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A pediatrician discusses the stakes at hand for children whose parents are considering available vaccines now.
As the Omicron variant of SARS-CoV-2 has generated the greatest series of outbreaks in the US since the beginning of the COVID-19 pandemic, just one population remains not fully assured against the virus: children younger than 5 years old.
Indeed, as informed by mortality and severe disease risk data, the prioritization, research, and rollout of COVID-19 vaccines since 2020 has started at the oldest age groups and has worked its way down; it was only a couple months ago that emergency authorizations began being granted for mRNA vaccines in children younger than adolescence. Only Pfizer-BioNTech’s BNT162b2 is currently authorized for children aged ≥5 years old thus far.
But the necessity of pediatric vaccination against COVID-19 is a tricky subject, and the decision-making parents and guardians of children are predictably varied in their opinions.
In an interview with HCPLive, Joseph Aracri, DO, Vice Chair of the Primary Care Institute & Family Medicine at Allegheny Health Network (AHN), discussed how the initial pediatric COVID-19 vaccine rollout has played out exactly as he and colleagues expected.
Acrari explained parents are essentially split into 3 even camps: those wanted the vaccine for their children as soon as it was available; those who were hesitant and presented questions on its effects, benefits, and adverse events; and those were outright uninterested in the vaccine.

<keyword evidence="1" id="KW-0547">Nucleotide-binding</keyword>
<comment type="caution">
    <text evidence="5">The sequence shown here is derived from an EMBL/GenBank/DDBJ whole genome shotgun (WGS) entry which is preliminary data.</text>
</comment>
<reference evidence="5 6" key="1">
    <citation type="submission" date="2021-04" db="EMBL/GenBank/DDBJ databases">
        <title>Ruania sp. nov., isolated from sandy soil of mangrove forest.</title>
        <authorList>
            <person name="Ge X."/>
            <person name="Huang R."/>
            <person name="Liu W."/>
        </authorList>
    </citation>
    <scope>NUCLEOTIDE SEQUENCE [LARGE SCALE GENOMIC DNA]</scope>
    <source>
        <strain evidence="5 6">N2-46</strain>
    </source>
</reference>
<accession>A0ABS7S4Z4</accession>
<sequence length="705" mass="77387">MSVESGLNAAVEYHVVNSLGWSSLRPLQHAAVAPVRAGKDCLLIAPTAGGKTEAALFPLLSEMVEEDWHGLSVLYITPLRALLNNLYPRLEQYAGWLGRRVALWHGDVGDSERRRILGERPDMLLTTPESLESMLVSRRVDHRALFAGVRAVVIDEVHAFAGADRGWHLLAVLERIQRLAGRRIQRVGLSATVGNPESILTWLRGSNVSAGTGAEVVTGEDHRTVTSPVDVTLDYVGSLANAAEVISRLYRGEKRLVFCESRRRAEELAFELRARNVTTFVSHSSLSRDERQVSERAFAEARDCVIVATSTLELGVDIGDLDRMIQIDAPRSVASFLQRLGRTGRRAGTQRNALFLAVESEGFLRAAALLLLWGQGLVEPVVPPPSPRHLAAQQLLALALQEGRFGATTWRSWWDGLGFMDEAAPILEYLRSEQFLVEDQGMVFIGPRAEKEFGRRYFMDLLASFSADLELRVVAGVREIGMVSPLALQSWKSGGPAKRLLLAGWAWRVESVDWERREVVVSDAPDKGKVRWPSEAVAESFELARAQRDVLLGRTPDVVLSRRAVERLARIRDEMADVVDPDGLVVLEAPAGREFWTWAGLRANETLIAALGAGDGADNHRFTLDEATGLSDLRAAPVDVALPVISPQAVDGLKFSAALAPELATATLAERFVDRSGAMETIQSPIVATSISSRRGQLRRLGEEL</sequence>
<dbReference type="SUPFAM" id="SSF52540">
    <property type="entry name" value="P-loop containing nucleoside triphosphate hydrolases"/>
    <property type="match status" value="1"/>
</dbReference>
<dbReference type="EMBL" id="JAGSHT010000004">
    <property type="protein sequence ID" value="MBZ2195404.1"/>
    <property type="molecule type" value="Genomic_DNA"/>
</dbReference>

“It’s exactly what we expected to see,” Aracri said. “We saw an initial surge, and now, as colds and flus are coming through during checkups, the parents are having the conversation.”
Aracri delved into the difficulties of approaching the subject with parents, starting with the obvious fact that children may be the least unaffected population by the pandemic virus. He noted data as of November accounted approximately 100 of the 800,000-plus deaths in the US to young children—and that many of these children had underlying conditions that may have worsened their disease.
“It’s a difficult population to talk to about it, because unlike other vaccines and therapeutics we do, we’re not really protecting the child,” Aracri said. “In a sense, kids have done very well with COVID.”
But while severe disease is far less likely in children and child-to-adult transmission data are currently “very muddy,” Aracri acknowledged that children have their own stakes tied to curbing the pandemic: a return to normalcy.
“Unfortunately, during the COVID-19 pandemic, the virus hasn’t affected the kids, but society has,” he explained. “So anything we can do to normalize these kids’ lives is important, and that’s including the vaccine.”